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DNA from tissues stored in formalin


Dean Jerry <[log in to unmask]>


Scientific forum on fish and fisheries <[log in to unmask]>


Fri, 23 Jan 1998 09:12:09 +1100





text/plain (1 lines)

Hi All,

Well the replies have nearly stopped coming in to my initial question of
obtaining DNA from tissues that were stored in formalin. Thanks to all
those who replied. Judging from the number of requests I received to
forward on any information from this question it is obvious that tissues
stored in formalin are an important hinderance to molecular biologists.
There are many techniques available (most of them slight variants), but it
seems the most crucial step in soaking of the tissue for a few days to
remove any excess formalin that may be present. Here are all the
references to papers and protocols that I was sent. If anybody has any
further ideas or queries please drop me a note. Good luck everybody and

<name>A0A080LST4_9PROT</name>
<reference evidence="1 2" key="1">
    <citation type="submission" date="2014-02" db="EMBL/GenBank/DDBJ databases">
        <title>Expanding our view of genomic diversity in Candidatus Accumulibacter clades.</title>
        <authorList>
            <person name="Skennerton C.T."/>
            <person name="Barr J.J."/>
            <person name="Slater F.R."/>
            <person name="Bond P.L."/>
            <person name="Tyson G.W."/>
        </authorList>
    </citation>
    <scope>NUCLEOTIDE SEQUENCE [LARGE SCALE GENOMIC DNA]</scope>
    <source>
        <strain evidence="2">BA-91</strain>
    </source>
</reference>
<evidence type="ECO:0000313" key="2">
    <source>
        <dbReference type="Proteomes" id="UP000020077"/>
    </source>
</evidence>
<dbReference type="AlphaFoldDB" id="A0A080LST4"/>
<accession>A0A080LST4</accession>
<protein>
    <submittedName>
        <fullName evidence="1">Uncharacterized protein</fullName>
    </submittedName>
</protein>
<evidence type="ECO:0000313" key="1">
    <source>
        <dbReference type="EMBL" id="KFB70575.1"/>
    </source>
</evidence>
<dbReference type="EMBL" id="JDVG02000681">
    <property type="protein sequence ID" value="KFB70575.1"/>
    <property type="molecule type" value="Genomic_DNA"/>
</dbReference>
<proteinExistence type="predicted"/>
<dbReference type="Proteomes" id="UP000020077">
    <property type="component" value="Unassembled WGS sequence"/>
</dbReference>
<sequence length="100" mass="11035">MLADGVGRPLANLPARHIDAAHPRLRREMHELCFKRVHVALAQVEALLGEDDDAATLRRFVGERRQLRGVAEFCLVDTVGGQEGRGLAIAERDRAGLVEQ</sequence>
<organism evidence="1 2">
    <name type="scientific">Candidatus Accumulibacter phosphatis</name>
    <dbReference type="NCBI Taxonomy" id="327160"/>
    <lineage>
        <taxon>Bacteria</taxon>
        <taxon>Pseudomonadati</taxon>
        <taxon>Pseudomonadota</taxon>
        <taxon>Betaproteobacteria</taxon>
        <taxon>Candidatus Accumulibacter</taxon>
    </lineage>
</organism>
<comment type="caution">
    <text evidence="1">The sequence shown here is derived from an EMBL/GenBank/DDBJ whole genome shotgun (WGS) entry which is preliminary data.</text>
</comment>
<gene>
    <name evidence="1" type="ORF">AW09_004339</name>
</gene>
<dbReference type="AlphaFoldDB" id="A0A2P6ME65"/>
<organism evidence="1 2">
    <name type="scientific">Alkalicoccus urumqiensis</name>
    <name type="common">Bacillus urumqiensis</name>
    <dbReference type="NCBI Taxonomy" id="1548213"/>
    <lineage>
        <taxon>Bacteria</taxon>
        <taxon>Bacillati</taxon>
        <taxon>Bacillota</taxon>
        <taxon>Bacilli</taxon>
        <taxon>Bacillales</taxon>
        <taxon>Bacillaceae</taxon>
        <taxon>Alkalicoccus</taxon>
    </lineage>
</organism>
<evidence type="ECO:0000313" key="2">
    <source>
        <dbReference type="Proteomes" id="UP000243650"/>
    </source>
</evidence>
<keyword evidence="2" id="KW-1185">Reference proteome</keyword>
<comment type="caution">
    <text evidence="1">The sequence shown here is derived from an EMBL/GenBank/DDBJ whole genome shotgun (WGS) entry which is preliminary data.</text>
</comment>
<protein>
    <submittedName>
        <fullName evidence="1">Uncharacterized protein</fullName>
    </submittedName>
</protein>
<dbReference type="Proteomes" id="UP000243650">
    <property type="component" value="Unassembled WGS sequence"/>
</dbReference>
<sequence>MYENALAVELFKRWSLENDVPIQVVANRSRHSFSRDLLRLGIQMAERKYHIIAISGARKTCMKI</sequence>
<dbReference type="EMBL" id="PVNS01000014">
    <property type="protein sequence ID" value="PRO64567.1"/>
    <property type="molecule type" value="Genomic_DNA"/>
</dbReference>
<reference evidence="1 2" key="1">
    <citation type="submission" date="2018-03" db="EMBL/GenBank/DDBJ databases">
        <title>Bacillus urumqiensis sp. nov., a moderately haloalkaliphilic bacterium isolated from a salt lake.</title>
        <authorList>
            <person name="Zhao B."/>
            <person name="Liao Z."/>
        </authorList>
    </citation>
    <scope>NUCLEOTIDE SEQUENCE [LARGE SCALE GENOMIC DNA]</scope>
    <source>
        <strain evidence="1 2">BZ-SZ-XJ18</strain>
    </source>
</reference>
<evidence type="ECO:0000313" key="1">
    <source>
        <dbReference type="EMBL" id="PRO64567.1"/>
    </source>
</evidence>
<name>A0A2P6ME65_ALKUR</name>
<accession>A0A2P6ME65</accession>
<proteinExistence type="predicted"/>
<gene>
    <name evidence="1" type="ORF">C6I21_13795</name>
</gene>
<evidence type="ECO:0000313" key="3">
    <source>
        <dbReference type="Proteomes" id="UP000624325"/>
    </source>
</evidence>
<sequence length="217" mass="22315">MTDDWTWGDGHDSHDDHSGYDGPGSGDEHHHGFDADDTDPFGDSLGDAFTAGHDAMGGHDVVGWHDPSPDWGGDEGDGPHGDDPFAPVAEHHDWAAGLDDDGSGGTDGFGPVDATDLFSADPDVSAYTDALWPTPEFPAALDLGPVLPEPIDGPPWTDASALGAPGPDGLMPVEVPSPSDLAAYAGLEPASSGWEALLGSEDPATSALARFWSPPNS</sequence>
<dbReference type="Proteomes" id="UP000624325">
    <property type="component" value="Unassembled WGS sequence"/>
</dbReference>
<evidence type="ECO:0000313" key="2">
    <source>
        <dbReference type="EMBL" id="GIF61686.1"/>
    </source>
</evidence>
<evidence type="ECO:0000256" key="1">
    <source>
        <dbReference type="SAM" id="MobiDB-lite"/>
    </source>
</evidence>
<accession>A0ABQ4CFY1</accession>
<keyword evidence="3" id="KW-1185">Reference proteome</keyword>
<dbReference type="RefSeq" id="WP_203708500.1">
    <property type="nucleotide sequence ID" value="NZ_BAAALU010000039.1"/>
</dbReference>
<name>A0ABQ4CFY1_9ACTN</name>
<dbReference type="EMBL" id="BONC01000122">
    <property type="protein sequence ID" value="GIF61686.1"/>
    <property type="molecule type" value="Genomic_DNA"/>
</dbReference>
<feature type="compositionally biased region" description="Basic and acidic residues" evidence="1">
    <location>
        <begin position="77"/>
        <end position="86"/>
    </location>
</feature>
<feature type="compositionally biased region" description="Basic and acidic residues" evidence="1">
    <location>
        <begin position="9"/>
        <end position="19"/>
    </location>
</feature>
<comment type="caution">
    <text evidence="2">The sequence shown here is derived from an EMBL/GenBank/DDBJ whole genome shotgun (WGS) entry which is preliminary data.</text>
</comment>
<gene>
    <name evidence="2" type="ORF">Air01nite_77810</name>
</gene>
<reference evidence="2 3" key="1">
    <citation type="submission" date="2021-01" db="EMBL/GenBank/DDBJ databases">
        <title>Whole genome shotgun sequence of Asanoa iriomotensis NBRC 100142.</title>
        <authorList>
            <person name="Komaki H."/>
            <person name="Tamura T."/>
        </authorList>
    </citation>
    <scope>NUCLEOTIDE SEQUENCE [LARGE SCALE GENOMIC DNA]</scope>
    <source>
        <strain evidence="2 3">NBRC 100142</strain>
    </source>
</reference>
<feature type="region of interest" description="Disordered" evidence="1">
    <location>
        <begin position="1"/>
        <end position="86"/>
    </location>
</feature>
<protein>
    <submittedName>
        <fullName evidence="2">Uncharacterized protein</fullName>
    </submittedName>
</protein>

please other fisheries biologists, unless there is a specific need to
preserve specimens in formalin, just use alcohol so the specimens are easily
amenable to molecular work,



Protocol 1.
To extract DNA, whole individuals were placed in
microfuge tubes with 200ul of tissue lysis buffer ATL, from
the QIAamp, tissue extraction kit (Qiagen, Chatsworth, CA,
USA) and incubated for 24 hr at 55!C. Then 5ul of a 50mg ml-
1 solution of Proteinase K and an additional 95ul of lysis
buffer were added and incubation continued at 55!C for an
additional 72 hr (Goelz et al. 1985). The extraction then
followed the manufacturers instructions, except that buffer
AL and ethanol were increased from 200ul to 300ul. DNA was
eluted with one 200ul aliquot of 10mM Tris pH 8.0.